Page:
Arniston Spa Hotel

PREPARING YOUR BUSINESS FOR SALE

As a small to medium-sized business owner, selling your business is possibly not your priority right now, but in order to achieve a successful sale, you should start preparing early in order to optimise the value that you could receive.  The following ten practical steps will guide and assist you to achieve the best value on the ultimate sale of your business.

ENSURE YOUR FINANCIAL RECORDS ARE CURRENT

Know your figures, your Gross Profit, and most importantly your net profit. Up to date financial records or management accounts which can easily be kept on an Excel format, are crucial in determining a value of a business and proving to a buyer that you have a successful and profitable business. Two to three years record keeping is the norm. Buyers usually know the exact net profit return that business requires in relation to the selling price. If this does not match they move on to the next business.  The norm is at least a 30% return on investment.

KNOW YOUR REASON FOR SELLING

Purchasers always want to know why the owner is selling. Retirement, time to change and spend more quality time with your family, or are juggling too many business at once and need to focus. Whatever the reason, make it clear and honest.

HOW CRITICAL IS YOUR ROLE IN THE BUSINESS

If you are the business – then it’s time to let go of the ego and delegate. Are you able to make yourself redundant? Try stepping outside your business for a few days, does it fall apart or flourish? The sign of a good business that is ready for sale is one were the business owner responsibly delegates, with systems and procedure in place to ensure the smooth running of the business while they are away. Setup a procedures manual and run it like a franchise.

GET YOUR STATUTORY DOCUMENTS IN ORDER

Your lease is the second most important item after Financials. Is it up to date, have you an option to renew. The document must be readily accessible with all contact details of relevant parties.

Ensure all your employees have current employment agreements and that you have a staff register in place. Maintaining your employees trust and confidence is critical during the sale process. Do you have an up to date asset list with values?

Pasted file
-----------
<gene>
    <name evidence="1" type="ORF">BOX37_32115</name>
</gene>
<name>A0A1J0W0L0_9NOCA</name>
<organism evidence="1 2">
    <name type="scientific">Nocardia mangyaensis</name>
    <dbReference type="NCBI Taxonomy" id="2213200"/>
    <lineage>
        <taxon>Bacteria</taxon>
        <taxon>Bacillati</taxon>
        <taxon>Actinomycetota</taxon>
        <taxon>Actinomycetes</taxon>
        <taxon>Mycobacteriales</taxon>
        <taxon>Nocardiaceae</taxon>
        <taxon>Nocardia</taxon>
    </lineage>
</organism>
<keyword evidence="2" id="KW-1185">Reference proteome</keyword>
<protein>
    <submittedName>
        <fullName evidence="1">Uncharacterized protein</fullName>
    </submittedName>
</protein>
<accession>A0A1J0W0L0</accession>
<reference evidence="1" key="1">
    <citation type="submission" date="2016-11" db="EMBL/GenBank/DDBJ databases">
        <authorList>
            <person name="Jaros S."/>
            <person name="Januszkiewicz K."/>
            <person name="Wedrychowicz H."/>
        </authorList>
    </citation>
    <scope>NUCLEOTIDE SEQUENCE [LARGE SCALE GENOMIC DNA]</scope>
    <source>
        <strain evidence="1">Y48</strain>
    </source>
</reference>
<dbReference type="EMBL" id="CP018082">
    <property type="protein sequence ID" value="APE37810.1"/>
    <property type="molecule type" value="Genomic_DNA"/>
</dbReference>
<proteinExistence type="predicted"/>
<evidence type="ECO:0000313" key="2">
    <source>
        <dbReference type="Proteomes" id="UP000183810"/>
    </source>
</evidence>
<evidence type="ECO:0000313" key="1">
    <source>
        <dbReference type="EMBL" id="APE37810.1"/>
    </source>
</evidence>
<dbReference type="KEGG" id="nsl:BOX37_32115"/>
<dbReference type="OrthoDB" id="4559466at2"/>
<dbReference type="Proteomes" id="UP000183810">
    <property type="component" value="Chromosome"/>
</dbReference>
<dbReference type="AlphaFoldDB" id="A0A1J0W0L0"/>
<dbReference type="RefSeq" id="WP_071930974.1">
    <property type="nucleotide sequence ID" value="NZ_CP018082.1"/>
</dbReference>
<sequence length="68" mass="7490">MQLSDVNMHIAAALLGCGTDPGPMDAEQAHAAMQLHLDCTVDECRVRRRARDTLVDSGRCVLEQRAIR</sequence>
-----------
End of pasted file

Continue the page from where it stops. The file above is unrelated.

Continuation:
DETERMINE THE BUSINESS VALUE

Attaching a value to your business is always a challenging process. There are several methods that can be applied to the business valuation process and are dependent on the nature of the business. The norm is a multiple of your net adjusted profit, ie after any allowable expenses are added back, ie depreciation (not a cash flow item), and any non-direct items. You might pay a family member to provide services, which the new owner would do themselves.

WHAT IS THE TAX IMPLICATIONS

Have you consulted your tax advisor? When selling your business, taxes are inevitable. Capital Gains Tax now comes into play.  Discuss the proposed sales price of your business with your accountant or auditor so you know how to best structure the transaction so there are no unexpected surprises after the transaction is concluded.

ARE YOU CHOOSING AN OPPORTUNE TIME TO SELL?

Timing is critical when selling and that timing could be critical for you and your personal needs or circumstances or for the business and what it might achieve from a sale.  As a rule, there are two best times to sell:

 

  • When you have an unsolicited offer to buy your business.
  • When you have fully implemented operational controls that

show a high net profit and you are not the business.

IMAGINE YOUR BUSINESS IS YOUR HOME

When we sell our houses or homes we always tend to have a big clean-up, a business is the same. Clean and maintain your operating plant and equipment. Make sure you have up to date service records for critical machinery. Clean and tidy the operating premises and make sure all your operating permits and compliance records are current. Review your inventory and sell all your obsolete or slow moving stock.

THE DUE DILIGENCE PROCESS

Due diligence is usual always a part of a sale, either by a professional or the new buyer doing it themselves.  This is normal. It does not mean the purchaser doesn’t trust you. They are simply doing their homework to ensure they know what risk they are taking to invest in your business. Once this is over and the purchaser accepts the outcome of the due diligence, your broker will advise you on the next step – preparing a sales agreement.

HANDOVER AND LETTING GO

You will most probably be required to stay on in the business for some time to ensure smooth handover.  Be prepared for the handover, to ensure that the business that you built continues to grow from strength to strength under new ownership.